If it is true to say that 'you are what you eat,' then it is also true to say that 'a Christian is what he hears and reads,' since this is how he gets his spiritual food. Thus if Christians are brought up on a diet of C.S. Lewis, it should not surprise us to find they are seeking 'to continue the legacy of C.S. Lewis.' The apostle Paul said, 'A little leaven leaveneth the whole lump' (Gal. 5:9). Thus, if evangelicals read and applaud such books as Mere Christianity, it should come as no surprise if we find them ‘working towards a common mission’ with the enemies of the gospel. The young Christian should be very careful what he reads, and those in positions of authority (pastors, teachers, parents) should be very careful what they recommend others to read (Dr. Tony Baxter, "The Enigma of C.S. Lewis," CRN Journal, Winter 1998, Christian Research Network, Colchester, United Kingdom, p. 30).
- It is difficult to
attempt to evaluate the theology of a man regarded by many as the greatest
contemporary lay writer for the Christian faith. With his witty English
humor, sharp and simple logic, and seeming loyalty to the tenets of the
Christian faith, C.S. Lewis won the admiration of thousands in England and
here in the United States. Nevertheless, the following is such an attempt.
For the sake of argument, references are made only to points of disagreement
(GD=The Great Divorce; LM=Letters to Malcolm, M=Miracles,
MC=Mere Christianity; PP=The Problem of Pain; RP=Reflections
on the Psalms, SJ=Surprised by Joy, SL=The Screwtape Letters):
On losing salvation: "There are people (a great many of them) who are slowly ceasing to be Christians ..." (MC, p.162). "... a Christian can lose the Christ-life which has been put into him, and he has to make efforts to keep it" (MC, p.49).
On being "Born Again":
"... ye must be born again. Till then, we have duty, morality, the Law. A
schoolmaster, as St. Paul says.... But the schooldays, please God, are
numbered" (LM, p.115). [Note: In context, to be "born
again," for Lewis, is somewhere down the road yet (MC, pp.59,60).]
On animals in heaven:
"The redemptive function" of man toward animals -- "It seems to me possible
that certain animals may have an immortality, not in themselves, but in the
immortality of their masters" (PP, pp.136,139-140). Lewis also pictures
animals in heaven as partaking of the Christ-life through a saintly woman (GD,
(a) Although the free will of man and the sovereignty of God were both propounded, it is difficult to clearly delineate their inter-play as presented by Lewis. Man seems to be always presented as making choices as a result of his own self-will; yet in his own conversion, Lewis seemed to think that he was almost compelled to believe.
(b) It is most unfortunate that theistic evolution had pervaded Lewis's theological climate, as it led him to a non-literal interpretation of the Scriptures. It was also the beginning of a lower doctrine of anthropology and ensuing doctrinal deviations. This position eventually affected all of Lewis's doctrinal concepts, even his concept of salvation.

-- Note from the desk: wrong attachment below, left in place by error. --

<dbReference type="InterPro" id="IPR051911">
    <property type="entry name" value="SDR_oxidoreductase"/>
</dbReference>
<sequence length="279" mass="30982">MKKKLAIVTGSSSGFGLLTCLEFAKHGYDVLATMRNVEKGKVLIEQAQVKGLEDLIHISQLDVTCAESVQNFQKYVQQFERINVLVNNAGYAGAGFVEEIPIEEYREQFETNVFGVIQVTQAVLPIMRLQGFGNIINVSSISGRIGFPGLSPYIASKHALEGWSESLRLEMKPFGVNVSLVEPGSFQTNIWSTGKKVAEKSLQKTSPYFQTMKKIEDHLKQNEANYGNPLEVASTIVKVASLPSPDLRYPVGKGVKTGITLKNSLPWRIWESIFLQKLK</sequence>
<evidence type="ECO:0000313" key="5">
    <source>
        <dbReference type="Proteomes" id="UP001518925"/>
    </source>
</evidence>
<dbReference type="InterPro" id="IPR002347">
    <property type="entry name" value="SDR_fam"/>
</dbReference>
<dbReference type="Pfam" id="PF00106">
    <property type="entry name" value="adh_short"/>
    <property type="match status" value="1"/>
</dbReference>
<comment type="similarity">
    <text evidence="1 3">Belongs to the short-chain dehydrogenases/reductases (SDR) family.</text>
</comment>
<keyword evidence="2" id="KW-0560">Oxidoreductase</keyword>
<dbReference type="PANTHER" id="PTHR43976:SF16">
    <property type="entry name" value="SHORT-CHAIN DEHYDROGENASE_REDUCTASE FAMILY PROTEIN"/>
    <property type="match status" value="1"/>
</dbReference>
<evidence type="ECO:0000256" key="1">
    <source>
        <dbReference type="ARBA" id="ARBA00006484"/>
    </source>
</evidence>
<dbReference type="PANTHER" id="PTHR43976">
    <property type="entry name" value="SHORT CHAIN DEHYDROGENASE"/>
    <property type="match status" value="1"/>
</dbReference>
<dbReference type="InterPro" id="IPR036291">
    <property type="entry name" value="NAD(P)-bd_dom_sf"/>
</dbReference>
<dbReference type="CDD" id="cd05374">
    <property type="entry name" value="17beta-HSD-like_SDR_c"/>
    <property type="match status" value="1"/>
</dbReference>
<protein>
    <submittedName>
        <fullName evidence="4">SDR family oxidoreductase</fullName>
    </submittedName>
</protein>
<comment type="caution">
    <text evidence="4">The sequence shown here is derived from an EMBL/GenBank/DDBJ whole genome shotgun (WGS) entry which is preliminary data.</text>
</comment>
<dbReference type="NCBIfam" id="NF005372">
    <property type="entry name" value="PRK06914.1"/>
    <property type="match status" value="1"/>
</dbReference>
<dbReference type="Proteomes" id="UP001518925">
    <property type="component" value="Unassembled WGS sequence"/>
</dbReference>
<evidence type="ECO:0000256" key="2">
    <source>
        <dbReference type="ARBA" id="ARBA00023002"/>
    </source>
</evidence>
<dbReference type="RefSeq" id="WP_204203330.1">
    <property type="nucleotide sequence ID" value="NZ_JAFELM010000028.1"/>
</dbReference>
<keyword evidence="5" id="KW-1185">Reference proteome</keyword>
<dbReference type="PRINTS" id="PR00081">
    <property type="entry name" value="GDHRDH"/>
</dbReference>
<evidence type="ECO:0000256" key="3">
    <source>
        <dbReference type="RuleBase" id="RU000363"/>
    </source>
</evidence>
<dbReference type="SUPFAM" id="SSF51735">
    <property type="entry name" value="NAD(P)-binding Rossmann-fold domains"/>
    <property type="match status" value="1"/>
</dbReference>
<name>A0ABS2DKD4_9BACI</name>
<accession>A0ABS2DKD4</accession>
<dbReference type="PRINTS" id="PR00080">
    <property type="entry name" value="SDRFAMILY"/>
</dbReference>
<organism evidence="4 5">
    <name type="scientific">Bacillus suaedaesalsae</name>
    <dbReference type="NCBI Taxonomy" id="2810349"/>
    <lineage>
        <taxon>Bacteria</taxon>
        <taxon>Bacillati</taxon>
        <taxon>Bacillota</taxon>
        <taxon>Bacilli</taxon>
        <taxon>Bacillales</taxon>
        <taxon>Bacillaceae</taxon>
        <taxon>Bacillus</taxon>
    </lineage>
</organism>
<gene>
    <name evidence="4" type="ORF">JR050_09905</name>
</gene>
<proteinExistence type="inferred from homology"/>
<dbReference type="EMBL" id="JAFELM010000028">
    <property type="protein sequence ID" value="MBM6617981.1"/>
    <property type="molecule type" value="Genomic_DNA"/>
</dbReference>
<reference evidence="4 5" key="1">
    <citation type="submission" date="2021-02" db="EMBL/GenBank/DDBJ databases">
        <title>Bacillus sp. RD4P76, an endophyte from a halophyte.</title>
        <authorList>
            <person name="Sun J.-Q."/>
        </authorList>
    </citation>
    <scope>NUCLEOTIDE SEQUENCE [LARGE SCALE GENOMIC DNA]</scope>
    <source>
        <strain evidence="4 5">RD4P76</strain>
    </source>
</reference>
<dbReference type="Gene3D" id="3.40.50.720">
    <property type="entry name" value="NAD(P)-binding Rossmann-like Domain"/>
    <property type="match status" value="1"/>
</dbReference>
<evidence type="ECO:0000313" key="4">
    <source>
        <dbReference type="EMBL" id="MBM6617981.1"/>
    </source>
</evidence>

(c) To substantiate his view concerning total depravity, Lewis overlooked the clear statement of Scripture that our righteousness is like filthy rags and that there is none that are doing good. He looked at the subject from man's point of view rather than from God's as revealed in the Bible. What he referred to as "animal nature," should instead be termed "sin nature" or the "natural man."
(d) C.S. Lewis's most outrageous misunderstanding was that concerning the purpose of the death of Christ, which of course mars all subsequent propositions about the effects of the cross and salvation. Tragically, he did not hold to the Substitutionary Atonement, but saw Christ's death as something analogous to the Roman Catholic concept of the storing-up of grace. It is distressing to find the large number of references to loss of salvation and ceasing to be Christians. Lewis realized that "mere improvement is not redemption," but that redemption results in transformation was foreign to him. Rather, he thought that transformation is the process of redemption. Lewis conceived of Christians as being born again rather than being born-again once -- he viewed salvation as a process rather than an act.
(e) We find some rather strange ideas concerning those who are Christians. Lewis made the distinction between those who are saved through Christ (everyone) and those who are saved and know Him. Lewis seemed to think that there is sufficient revelation in other religions for God to covertly direct man's attention to this revelation and bring salvation without knowing of the particulars of Christ.
(f) Lewis held to one of the most fallacious errors of our day -- that God accepts those that are sincere even though they are very wrong. The Church of England's influence on his theology was also evidenced by his belief that the Christ-life is spread by baptism and communion as well as belief.